The more this series progresses, the more we see Jane Tennison moving towards the no-nonsense detective we know and love from the Prime Suspect series. Now part of the famous Flying Squad, she is, again, having to fight the rampant sexism that exists in the police force, discovering that her posting is, in fact, part of an experiment. You can feel Jane’s frustration, a detective who deserves to be where she is due to her competence, yet it is still her sex that is dictating her role.

In The Dirty Dozen, we see the Flying Squad investigating an armed robbery but Jane is sidelined, tasked with the jobs that her boss deems unimportant. Fortunately for Jane, she grabs the challenge with both hands and, working alongside a fellow officer, Dabs, begins to uncover information that opens up the case. When she is sent on a wild goose chase to interview a potential witness, the whole investigation takes a turn after Jane realises that this information is gold dust. It was good to see Tennison trusting her instincts, refusing to give up even when her superiors displayed a lack of interest – this was definitely the tenacious Prime Suspect detective emerging.

Due to its 1980 setting, there is definitely an Ashes to Ashes feel to The Dirty Dozen and I could imagine Gene Hunt ”firing up the Quattro’ at any moment! Some of the vocabulary used in the book, especially to describe people, made me wince, but this is of the time and made me feel glad that this terminology is no longer acceptable. I always enjoy the references to real-life incidents in this series, in this case the Iranian Embassy siege, as it helps to place the book firmly in a particular time.

I am still absolutely loving this series and my only concern is that we are nearing the time when DCI Tennison will cross paths with George Marlow, taking us to the start of the Prime Suspect series. This is a series that I hope will continue for a while yet!

With thanks to Zaffre and Net Galley for my copy.

Take a look at my reviews of the rest of the series:

Tennison

Hidden Killers

Good Friday

Murder Mile

 

Monthly Roundup – July 2019

August already, so it’s time to see what I read in the month of July. A mix of crime, historical crime and historical fiction this month and I’d be interested to see what your views are if you have read any of them!

Books I Have Read

The Leaden Heart by Chris Nickson

The seventh in the DI Tom Harper series set in Leeds at the end of the nineteenth century,  sees the detective investigating a spate of burglaries and a particularly nasty set of crimes involving corruption and intimidation. I’m still really enjoying this series.

 

Child’s Play by Angela Marsons

Another series that is going from strength to strength, this is the eleventh Kim Stone book. With some particularly gruesome deaths, Kim and her team have their work cut out to apprehend the killer. We are given the chance to find out more about Penn and are also introduced to a new character, ‘Tink’ and I am already eagerly awaiting book twelve!

 

In a House of Lies by Ian Rankin

Retired John Rebus finds himself, once again, drawn back to his old stomping ground when a case he was involved in comes to the fore. With less Rebus than in previous books, however, I hope that he will continue to feature in subsequent novels.

 

The Stationmaster’s Daughter by Kathleen McGurl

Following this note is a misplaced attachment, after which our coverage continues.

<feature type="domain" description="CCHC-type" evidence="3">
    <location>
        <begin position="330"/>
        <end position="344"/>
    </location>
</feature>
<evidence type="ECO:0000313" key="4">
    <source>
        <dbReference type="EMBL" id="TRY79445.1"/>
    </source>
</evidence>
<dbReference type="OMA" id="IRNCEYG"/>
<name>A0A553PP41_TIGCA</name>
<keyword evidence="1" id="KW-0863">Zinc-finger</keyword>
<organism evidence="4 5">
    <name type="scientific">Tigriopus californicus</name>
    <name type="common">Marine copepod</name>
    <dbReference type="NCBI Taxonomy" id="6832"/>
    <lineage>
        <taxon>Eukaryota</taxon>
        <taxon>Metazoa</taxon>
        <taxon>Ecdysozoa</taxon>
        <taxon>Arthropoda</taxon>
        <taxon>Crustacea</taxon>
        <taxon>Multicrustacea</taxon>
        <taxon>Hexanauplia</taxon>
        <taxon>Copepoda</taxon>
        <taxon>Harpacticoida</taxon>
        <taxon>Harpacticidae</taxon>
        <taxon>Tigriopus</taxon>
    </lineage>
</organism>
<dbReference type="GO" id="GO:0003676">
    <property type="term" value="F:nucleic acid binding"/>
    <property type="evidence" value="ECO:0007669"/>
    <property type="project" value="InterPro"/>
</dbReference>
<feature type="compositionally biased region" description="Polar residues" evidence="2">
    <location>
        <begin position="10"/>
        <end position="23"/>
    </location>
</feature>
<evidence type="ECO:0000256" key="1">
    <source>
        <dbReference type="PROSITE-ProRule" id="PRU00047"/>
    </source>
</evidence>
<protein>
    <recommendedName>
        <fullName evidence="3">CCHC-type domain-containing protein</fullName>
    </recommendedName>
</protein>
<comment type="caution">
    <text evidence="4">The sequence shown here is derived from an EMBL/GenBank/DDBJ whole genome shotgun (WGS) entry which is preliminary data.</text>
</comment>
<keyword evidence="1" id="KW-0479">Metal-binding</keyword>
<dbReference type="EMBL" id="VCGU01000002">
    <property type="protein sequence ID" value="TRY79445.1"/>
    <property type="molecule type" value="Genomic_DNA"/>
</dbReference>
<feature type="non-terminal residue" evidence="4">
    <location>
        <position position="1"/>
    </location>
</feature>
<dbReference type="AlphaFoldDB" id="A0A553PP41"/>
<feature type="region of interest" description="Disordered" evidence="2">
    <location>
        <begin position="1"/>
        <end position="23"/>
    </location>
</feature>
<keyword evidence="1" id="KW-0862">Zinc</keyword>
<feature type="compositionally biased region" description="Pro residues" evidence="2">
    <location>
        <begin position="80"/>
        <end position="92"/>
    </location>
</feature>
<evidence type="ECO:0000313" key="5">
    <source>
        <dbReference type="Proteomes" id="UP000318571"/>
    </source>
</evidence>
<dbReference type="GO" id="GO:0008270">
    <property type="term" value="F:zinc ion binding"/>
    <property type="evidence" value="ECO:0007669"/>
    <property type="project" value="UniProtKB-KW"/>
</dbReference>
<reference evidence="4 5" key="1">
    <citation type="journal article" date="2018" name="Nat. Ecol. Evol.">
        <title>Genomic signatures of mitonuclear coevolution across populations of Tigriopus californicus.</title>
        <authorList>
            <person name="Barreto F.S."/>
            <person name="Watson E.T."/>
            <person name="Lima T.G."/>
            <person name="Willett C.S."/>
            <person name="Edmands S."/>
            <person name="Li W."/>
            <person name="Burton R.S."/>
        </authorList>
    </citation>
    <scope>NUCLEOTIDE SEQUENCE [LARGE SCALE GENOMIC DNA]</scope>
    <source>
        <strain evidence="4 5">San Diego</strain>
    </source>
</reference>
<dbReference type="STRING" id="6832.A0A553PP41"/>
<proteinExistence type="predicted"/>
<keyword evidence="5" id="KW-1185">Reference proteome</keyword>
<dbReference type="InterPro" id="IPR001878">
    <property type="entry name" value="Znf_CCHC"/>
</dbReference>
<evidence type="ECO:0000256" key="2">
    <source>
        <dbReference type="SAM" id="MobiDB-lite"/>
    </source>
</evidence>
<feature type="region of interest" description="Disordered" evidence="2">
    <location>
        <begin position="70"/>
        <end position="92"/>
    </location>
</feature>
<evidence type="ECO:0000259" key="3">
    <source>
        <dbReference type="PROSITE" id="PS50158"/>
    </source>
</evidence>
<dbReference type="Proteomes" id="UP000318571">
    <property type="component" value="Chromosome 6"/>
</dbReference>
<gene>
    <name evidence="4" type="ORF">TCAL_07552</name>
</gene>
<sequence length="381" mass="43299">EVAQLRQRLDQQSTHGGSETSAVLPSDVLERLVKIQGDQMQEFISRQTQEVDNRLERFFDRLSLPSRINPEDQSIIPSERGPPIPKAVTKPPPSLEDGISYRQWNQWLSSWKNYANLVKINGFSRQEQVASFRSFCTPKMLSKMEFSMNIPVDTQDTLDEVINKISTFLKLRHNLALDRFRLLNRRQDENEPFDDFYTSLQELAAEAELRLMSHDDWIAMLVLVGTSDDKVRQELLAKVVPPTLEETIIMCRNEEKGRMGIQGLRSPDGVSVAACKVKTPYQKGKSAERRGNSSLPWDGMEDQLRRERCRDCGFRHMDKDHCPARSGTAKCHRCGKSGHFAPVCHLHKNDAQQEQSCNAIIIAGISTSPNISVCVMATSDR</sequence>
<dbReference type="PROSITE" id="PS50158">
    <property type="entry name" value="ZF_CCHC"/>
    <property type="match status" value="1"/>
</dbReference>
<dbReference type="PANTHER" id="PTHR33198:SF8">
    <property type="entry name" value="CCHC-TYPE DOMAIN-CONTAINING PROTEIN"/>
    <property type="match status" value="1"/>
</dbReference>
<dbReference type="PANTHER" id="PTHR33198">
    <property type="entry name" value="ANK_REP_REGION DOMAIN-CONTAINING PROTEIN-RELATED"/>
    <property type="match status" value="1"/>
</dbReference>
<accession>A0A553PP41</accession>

The latest dual timeline novel from Kathleen McGurl is a heartbreaking tale of love and loss on the railway with a touch of mystery and intrigue thrown in for good measure. A great summer read! Review will be published in August as part of the blog tour.

 

The Guilty Mother by Diane Jeffrey

Two baby girls, both dead, and their mother has been serving time for their murder. Now, with new evidence coming to light, doubt has been cast on her conviction. Did Melissa Slade do it or was someone else responsible? This is a very fast-paced read, the review being published in August as part of the blog tour.

 

One Year Later by Sanjida Kay

One year ago, little Rubie-May did in a terrible accident. Now with the anniversary looming, long-hidden secrets are starting to surface and it begins to appear that there is more to Rubie-May’s death than meets the eye. This is a great read with some twists that I definitely did not see coming.

 

Books I Have Acquired

Apart from the books that I’ve already read, I’ve only acquired one book this month! I’m on several blog tours in August so I’ve been trying to limit my new books until I’ve read the ones I need to!

Lexie’s got the perfect life. And someone else wants it…

Lexie loves her home. She feels safe and secure in it – and loved, thanks to her boyfriend Tom.

But recently, something’s not been quite right. A book out of place. A wardrobe door left open. A set of keys going missing…

Tom thinks Lexie’s going mad – but then, he’s away more often than he’s at home nowadays, so he wouldn’t understand.

Because Lexie isn’t losing it. She knows there’s someone out there watching her. And, deep down, she knows there’s nothing she can do to make them stop…

 

I’m currently reading the latest Lynda La Plante book, The Dirty Dozen, and am loving catching up with Jane Tennison again. Hope you’re enjoying what you’re reading!

 

 

 

One Year Later by Sanjida Kay

A year ago, Amy lost her daughter Ruby-May in a terrible accident. With the anniversary of her death looming, the family decide to go on holiday, away from the scene of the incident, to a place where, they hope, they can begin to heal the rifts that have happened since their loss. It soon becomes apparent, however, that all is not quite what it seems and there is at least one person hiding something that could change their perception of what exactly happened one year ago. Just exactly who caused Ruby-May’s death and what other secrets have been concealed over the years?